A couple ambles ankle- deep in clear blue water at the edge of a pristine, palm tree-lined stretch of pink sand. They stop occasionally to observe the small black tip reef shark or parrotfish that sometimes venture just a metre from the shore. Here at the Pearl beach resort hotel of Tikehau, a small oval shaped atoll of the Tuamotu Archipelago in French Polynesia, the only hustle and bustle travellers will encounter will be underwater. Activity on the surface of this 27 km-long coral reef is limited, but the underwater fauna is arguably the richest in fish species in all of French Polynesia, and the ideal playground for scuba divers and snorkelers.
Bora Bora and Moorea are the obvious choices for honeymooners and dreamers who seek to find paradise on the other side of the world, yet more and more visitors to the Pacific islands set out to explore the wilder, but equally divine atolls of the Tuamotus. The “dangerous islands”, as circumnavigators and explorers called them due to their menacingly low appearance, are starting to cater for a clientele that prefers to skip the overpopulated favourites to find their own piece of paradise.
The Tuamotus are a scuba diver’s Mecca. On any given dive in rangiroa, the most visited part of the archipelago, a diver may spot dolphins, manta rays, black tip sharks, sea turtles and even hammerhead sharks. Not expecting much in terms of accommodation, divers created a reputation for the island that soon attracted more sophisticated travellers with a taste for luxury. The overwater bungalows mainly associated with Bora Bora blossomed from there. The luxurious Kia Ora Resort & Spa on Rangiroa was closed through most of 2011 to upgrade to its current 5-star status. Overwater bungalows have been revamped and garden villas now include their own private pools. For an unforgettable experience, the resort organises excursions to the blue lagoon, a lagoon within the lagoon of the Rangiroa atoll, or to a private motu, one of the myriad islands that form an atoll. It doesn’t get anymore secluded than that. For shark observers, Fakarava, the Tuamotus’ second largest atoll is a must. The UNESCO-classified biosphere reserve is known for its “wall of sharks”. The white sand beach resort of Fakarava organises excursions to the south pass where divers will see hundreds of sharks. The resort is fairly simple in comparison with its Rangiroa and Tikehau counterparts, but features significantly less visitors so that guests don’t need to venture very far for utmost privacy.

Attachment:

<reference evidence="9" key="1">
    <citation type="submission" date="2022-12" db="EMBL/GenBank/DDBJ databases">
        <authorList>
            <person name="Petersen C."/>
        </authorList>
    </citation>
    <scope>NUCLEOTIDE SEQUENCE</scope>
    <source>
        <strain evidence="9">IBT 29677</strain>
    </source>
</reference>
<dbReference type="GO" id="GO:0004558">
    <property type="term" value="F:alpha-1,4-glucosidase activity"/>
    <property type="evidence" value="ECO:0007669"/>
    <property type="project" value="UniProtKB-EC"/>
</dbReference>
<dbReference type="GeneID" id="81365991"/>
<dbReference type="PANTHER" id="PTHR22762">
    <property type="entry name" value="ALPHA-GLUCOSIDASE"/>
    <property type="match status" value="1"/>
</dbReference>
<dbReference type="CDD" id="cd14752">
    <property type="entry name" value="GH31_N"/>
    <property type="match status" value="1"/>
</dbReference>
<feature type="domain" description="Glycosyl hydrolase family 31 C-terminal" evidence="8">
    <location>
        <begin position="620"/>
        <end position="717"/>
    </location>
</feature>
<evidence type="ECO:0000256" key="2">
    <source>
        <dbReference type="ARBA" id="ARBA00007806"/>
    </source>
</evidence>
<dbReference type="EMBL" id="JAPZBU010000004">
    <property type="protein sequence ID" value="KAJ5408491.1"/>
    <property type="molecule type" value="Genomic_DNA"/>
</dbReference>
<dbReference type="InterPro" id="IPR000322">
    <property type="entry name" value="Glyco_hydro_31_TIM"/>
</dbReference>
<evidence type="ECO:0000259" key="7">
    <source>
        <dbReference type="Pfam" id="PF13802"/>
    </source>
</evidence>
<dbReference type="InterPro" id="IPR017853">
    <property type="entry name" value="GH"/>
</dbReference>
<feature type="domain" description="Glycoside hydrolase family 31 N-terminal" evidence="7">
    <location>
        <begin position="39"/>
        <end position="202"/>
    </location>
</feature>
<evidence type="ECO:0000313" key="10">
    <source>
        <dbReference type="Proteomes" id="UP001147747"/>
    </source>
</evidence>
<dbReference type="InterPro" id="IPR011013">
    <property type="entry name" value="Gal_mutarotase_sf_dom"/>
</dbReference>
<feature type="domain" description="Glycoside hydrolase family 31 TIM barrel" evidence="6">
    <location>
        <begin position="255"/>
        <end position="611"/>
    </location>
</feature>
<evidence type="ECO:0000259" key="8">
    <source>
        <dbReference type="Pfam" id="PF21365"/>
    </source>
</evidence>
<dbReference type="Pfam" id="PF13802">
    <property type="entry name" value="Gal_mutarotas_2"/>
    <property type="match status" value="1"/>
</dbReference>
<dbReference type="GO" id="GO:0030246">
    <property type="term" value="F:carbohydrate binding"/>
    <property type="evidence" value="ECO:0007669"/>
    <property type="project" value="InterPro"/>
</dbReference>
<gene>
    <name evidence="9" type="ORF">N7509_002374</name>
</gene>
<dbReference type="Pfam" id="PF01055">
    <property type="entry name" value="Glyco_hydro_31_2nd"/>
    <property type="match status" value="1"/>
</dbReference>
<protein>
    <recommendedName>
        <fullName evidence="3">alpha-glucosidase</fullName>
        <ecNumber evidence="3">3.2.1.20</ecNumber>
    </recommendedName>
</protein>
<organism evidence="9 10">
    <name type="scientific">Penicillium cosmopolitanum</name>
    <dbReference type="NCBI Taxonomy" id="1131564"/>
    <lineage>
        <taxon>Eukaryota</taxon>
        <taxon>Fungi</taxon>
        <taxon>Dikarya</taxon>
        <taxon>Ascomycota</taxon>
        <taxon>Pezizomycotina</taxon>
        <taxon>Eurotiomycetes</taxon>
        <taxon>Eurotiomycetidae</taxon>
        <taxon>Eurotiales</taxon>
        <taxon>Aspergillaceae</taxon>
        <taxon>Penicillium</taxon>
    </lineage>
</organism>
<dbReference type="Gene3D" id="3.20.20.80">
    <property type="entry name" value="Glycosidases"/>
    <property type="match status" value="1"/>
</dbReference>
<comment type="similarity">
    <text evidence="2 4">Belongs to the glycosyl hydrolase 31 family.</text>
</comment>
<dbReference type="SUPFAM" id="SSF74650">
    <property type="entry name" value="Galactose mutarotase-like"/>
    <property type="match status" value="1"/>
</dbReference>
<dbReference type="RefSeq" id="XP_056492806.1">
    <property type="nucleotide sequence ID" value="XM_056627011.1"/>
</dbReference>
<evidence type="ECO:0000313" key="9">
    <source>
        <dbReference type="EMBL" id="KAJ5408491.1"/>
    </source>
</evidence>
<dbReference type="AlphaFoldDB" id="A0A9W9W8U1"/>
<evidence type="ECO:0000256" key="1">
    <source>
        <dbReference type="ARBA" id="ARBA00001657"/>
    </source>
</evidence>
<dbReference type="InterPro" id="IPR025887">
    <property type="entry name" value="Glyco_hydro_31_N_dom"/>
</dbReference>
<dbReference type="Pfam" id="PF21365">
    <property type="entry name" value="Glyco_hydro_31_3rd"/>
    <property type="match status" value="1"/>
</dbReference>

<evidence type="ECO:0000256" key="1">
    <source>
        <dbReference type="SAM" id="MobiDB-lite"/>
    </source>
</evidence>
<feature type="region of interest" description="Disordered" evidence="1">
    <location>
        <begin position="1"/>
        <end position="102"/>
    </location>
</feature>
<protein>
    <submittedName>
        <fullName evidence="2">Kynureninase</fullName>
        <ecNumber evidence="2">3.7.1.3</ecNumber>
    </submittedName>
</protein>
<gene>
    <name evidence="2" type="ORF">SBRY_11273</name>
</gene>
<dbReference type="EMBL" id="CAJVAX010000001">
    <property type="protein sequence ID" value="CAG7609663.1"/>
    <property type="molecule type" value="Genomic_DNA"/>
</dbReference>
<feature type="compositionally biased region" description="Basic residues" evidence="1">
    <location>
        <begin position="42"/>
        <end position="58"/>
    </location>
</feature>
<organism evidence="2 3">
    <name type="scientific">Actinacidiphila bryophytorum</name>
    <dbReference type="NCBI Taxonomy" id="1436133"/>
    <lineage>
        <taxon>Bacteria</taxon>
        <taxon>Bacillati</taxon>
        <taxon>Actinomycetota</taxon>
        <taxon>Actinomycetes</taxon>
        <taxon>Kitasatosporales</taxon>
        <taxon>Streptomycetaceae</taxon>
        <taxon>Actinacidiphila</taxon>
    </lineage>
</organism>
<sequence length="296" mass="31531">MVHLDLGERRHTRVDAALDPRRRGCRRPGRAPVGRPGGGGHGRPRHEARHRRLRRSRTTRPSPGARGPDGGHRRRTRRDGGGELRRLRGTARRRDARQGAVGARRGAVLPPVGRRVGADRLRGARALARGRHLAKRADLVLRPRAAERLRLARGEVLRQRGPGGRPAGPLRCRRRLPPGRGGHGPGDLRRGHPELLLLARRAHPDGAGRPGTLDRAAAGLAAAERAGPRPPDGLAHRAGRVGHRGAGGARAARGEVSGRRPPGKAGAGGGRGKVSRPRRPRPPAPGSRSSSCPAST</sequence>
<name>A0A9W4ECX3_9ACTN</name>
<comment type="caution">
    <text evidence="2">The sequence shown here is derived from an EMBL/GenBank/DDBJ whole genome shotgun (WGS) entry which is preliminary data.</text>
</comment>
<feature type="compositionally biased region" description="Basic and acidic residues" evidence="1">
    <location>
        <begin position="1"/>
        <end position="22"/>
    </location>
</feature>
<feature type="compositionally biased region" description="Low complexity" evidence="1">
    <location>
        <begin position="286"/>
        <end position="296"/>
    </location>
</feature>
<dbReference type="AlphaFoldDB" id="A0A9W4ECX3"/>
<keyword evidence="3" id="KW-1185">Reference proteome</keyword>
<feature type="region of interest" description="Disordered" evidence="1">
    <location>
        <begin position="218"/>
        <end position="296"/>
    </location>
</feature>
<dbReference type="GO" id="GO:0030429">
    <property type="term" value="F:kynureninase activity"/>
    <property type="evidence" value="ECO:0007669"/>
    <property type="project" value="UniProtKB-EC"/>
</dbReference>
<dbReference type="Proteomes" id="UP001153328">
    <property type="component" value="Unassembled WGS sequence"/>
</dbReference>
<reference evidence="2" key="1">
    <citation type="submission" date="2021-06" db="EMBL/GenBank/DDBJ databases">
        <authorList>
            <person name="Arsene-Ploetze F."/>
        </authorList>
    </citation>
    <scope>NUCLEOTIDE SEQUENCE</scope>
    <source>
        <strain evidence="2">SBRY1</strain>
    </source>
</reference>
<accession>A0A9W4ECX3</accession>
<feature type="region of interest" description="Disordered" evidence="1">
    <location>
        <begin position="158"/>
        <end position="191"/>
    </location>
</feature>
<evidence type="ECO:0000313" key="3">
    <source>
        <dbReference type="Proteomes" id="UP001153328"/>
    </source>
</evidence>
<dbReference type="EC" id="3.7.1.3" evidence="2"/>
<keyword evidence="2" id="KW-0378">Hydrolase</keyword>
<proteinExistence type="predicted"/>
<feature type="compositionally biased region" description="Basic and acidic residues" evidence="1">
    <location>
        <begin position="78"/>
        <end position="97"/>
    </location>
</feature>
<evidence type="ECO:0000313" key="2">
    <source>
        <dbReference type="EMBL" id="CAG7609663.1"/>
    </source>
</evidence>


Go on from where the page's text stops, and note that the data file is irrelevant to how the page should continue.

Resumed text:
Manta Ray Sanctuary
Both Tikehau and Manihi feature a Pearl beach resort, a high-end chain found on six Polynesian islands. Each of them has its own dive centre and offers a plethora of activities for guests in the most exceptional settings. Much bigger in size than Tikehau, Manihi is also known as a manta ray sanctuary and accommodates few guests, perfect for those attempting escape from the busy pace of daily life. Just an hour-and-a-half flight away from Tahiti, those wishing to sample the different atolls of the Tuamotu Archipelago may do so by purchasing a lagoon pass. Island hopping has never been faster than with air Tahiti’s flight package that includes visits to Moorea, Rangiroa, Tikehau, Manihi and Fakarava. The only condition is that travellers cannot return to the same island twice and must depart and return to Tahiti.
If constant packing and unpacking does not appeal, then the rocking motion of the sea may be more attractive, and a yacht charter could be the best option. The dream yacht charter offers the atoll dream cruise, an all-inclusive weeklong solution. A luxury four cabin catamaran can be booked as a whole or per cabin. Several yacht charters now allow experienced sailors to charter without crew, upon confirmation of experience. For cruise ship enthusiasts, the MS Paul Gauguin combines the Society Islands with the Tuamotus, for a week on the move in the Pacific. The ship features an onboard water sports marina and a spa among the 5-star services available on board and 70 percent of the cabins have private balconies.